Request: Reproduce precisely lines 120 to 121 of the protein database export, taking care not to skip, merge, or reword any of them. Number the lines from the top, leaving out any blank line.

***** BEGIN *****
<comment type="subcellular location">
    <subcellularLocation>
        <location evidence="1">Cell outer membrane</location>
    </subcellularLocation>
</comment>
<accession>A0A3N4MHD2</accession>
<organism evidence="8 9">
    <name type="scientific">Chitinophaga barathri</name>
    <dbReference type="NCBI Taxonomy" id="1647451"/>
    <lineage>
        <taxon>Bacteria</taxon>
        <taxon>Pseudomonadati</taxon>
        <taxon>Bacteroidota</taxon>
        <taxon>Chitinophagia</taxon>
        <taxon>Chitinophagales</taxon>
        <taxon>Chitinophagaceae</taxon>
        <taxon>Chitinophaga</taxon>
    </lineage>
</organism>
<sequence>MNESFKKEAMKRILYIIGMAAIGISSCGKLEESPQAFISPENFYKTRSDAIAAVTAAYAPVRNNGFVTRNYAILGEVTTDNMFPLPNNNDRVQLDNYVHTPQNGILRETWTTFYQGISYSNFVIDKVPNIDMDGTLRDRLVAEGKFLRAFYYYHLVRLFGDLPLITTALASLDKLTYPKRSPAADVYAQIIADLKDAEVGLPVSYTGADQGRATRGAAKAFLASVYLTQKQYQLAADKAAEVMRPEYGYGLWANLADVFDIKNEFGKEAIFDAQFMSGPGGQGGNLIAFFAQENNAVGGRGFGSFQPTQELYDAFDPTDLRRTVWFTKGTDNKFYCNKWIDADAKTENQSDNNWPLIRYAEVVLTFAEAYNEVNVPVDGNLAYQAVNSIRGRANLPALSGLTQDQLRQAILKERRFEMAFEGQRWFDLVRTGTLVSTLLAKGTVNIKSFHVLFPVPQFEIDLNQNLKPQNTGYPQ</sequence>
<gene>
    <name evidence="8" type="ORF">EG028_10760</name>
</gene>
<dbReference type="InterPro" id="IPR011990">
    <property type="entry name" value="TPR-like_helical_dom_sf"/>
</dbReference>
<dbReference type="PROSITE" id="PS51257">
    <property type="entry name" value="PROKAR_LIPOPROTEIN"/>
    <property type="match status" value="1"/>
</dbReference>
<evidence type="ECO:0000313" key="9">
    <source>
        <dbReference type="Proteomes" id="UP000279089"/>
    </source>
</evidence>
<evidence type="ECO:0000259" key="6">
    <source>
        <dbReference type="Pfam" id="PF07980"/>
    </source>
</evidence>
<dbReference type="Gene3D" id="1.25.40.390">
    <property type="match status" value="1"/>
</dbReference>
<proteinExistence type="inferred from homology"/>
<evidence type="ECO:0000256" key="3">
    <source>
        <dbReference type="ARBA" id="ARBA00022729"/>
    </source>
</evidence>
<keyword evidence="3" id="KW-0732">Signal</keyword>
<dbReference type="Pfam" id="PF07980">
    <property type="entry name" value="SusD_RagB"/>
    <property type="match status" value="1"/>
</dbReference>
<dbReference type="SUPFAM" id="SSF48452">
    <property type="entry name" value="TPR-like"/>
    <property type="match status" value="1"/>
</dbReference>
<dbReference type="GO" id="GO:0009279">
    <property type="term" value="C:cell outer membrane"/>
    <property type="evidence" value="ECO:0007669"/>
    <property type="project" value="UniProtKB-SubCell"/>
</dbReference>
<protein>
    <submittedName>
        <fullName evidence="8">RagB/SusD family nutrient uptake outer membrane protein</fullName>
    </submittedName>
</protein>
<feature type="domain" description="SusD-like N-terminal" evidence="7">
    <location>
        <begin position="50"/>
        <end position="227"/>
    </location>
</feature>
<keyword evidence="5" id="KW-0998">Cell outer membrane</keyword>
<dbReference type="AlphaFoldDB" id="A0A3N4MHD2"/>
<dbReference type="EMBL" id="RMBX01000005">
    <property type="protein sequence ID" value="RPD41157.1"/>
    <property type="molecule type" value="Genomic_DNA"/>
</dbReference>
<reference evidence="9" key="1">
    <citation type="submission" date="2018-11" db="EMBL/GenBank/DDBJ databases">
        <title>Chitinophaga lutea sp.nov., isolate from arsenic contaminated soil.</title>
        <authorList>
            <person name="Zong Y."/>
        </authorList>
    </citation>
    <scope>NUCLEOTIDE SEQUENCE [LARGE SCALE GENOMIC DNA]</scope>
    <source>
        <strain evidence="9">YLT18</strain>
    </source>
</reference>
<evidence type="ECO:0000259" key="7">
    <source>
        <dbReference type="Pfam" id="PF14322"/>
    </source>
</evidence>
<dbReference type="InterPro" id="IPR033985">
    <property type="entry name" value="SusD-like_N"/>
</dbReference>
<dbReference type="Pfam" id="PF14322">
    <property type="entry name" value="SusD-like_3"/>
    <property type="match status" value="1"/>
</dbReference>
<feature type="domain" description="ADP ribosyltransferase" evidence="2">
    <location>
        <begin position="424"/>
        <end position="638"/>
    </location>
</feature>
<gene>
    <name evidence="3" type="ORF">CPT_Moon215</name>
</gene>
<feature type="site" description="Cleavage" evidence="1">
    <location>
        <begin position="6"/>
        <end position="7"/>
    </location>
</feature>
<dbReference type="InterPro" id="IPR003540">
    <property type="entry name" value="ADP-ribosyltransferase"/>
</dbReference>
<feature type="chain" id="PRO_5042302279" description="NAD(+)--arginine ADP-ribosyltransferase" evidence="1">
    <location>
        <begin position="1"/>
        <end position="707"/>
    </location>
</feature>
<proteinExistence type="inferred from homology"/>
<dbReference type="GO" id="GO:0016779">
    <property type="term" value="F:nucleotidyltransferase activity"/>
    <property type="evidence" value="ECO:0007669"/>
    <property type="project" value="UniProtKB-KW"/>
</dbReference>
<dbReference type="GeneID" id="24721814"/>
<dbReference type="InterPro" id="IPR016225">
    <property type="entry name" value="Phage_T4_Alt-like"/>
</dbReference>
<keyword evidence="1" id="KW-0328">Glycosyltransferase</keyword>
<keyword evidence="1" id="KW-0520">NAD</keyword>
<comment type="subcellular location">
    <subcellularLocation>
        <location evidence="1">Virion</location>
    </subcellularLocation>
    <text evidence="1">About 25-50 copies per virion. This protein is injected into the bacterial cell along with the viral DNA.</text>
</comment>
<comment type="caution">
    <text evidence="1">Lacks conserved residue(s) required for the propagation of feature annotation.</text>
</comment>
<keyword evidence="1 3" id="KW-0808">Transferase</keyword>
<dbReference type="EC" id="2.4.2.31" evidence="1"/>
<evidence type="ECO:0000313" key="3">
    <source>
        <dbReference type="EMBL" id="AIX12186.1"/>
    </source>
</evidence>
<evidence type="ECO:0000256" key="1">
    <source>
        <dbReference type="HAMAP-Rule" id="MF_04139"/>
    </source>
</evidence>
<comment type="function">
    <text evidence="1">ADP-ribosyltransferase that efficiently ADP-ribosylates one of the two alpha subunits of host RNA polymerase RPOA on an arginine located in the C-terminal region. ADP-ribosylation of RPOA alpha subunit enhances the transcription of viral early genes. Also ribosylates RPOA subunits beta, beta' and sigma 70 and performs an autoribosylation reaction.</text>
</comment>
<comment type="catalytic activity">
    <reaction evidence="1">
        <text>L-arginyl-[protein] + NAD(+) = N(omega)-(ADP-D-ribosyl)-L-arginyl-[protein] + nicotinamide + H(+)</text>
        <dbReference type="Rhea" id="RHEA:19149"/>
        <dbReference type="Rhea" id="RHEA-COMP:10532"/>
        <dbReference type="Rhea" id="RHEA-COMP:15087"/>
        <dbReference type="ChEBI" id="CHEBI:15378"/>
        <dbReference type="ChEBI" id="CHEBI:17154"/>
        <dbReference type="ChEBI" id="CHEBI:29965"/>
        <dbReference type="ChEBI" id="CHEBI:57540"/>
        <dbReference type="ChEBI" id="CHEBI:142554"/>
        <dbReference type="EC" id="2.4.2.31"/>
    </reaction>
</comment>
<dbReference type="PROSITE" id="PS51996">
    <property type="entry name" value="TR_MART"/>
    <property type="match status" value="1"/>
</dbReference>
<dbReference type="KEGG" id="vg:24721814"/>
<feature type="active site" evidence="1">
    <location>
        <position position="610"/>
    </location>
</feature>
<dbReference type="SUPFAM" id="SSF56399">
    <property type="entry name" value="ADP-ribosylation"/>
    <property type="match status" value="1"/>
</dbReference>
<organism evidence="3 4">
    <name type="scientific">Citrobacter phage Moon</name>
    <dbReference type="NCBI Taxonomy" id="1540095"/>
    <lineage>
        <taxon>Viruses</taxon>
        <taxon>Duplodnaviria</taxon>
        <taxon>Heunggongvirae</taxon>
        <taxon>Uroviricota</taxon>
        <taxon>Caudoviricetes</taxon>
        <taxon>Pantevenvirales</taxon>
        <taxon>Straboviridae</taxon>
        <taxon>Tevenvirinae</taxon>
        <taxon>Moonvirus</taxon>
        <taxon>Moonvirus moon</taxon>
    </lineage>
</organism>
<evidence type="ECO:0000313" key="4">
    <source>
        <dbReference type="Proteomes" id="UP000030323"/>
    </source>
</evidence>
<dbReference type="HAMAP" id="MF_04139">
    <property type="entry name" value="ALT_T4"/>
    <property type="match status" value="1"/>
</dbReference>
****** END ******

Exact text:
<dbReference type="InterPro" id="IPR003540">
    <property type="entry name" value="ADP-ribosyltransferase"/>